Menstruation is your body's expulsion of the lining of the uterus every 21 to 35 days. The ideal cycle is said to be every 28 days, but only 10 to 15% of women actually menstruate according to that timetable. A woman's cycle and its regularity depend on the function of hormones. Progesterone is one of the three main sex hormones that control many processes in a woman's body and regulate sexual health, the other two being estrogen and testosterone.
Keep reading to learn more about progesterone and its impact on the menstrual cycle.
When Is the Peak of Progesterone Production?
For women with normal menstrual cycles, around the time of ovulation, or the release of a mature egg from the ovaries, is the height of your body's progesterone concentration.
Ovulation is usually about the midpoint of a cycle, if you consider the first day of bleeding day one of your cycle. The reason your body needs so much progesterone at this time is to help thicken the lining of the uterus in preparation for a pregnancy. If you were to become pregnant at this time, your progesterone levels would remain high. But if your egg goes unfertilized, your progesterone levels will begin a steady decline until the onset of menstruation, when your body is at its lowest level.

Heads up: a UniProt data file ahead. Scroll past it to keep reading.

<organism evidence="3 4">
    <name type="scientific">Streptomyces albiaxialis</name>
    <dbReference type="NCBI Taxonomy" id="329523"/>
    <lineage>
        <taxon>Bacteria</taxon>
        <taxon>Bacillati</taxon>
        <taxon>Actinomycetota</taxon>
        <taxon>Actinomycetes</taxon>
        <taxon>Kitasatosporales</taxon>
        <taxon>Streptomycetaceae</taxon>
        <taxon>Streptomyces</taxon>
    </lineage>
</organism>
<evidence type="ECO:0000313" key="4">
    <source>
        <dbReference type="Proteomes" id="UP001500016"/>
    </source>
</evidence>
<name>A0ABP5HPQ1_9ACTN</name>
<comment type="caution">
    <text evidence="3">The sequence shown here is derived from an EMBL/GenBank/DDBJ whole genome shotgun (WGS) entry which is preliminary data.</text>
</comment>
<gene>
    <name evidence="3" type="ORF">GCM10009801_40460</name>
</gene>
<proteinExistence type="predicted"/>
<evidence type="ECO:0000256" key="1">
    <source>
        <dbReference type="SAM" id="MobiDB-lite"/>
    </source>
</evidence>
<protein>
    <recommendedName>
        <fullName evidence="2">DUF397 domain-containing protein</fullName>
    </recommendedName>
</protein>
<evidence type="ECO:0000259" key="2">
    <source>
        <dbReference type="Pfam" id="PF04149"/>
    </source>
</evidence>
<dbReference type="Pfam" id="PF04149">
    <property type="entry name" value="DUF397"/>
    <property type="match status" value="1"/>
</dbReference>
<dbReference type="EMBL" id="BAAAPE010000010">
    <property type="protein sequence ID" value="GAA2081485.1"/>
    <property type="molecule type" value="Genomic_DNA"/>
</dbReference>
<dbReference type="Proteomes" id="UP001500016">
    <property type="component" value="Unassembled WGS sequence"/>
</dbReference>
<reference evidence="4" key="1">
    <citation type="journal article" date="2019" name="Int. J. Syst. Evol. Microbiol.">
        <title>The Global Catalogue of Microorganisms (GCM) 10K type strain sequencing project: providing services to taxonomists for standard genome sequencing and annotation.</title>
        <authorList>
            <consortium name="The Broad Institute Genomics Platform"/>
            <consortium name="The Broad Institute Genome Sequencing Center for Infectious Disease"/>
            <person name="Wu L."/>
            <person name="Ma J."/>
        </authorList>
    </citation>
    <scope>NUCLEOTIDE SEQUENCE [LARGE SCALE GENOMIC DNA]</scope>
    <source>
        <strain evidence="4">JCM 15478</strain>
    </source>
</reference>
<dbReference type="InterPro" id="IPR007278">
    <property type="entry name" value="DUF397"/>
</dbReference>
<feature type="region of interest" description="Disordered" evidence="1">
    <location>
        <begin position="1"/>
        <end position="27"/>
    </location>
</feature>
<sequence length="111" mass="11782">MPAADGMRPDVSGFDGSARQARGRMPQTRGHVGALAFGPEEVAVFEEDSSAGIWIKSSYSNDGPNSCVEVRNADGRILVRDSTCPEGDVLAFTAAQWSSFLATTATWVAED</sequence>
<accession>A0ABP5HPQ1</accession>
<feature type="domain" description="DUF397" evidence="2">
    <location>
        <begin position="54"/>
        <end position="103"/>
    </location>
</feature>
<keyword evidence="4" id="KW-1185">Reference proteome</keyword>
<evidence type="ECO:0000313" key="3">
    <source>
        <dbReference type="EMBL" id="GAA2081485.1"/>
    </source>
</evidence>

What Effect Does Progesterone Have on an Irregular Cycle?
The menstrual cycle differs for each woman. However, if you are experiencing a hormonal or progesterone specific imbalance, you may see an irregular cycle develop as progesterone regulates the cycle. If you do not have sufficient progesterone levels, you may not ovulate and will subsequently not have a period.
How Is Progesterone Affected by Estrogen and Testosterone?
The relationship of these three hormones is in a constant state of fluctuation depending on what phase of the cycle you happen to be in. During menstruation, for instance, your body needs a high concentration of estrogen; both progesterone and testosterone are converted into estrogen at this time.
If you are experiencing an irregular period, talk to your doctor about the possible causes and courses of action you can take. Sometimes, the answer is as simple as changing your diet and exercising more. However, some cases are more persistent and may require hormone replacement therapy (HRT). To find out more about other ways to treat progesterone, follow the link below.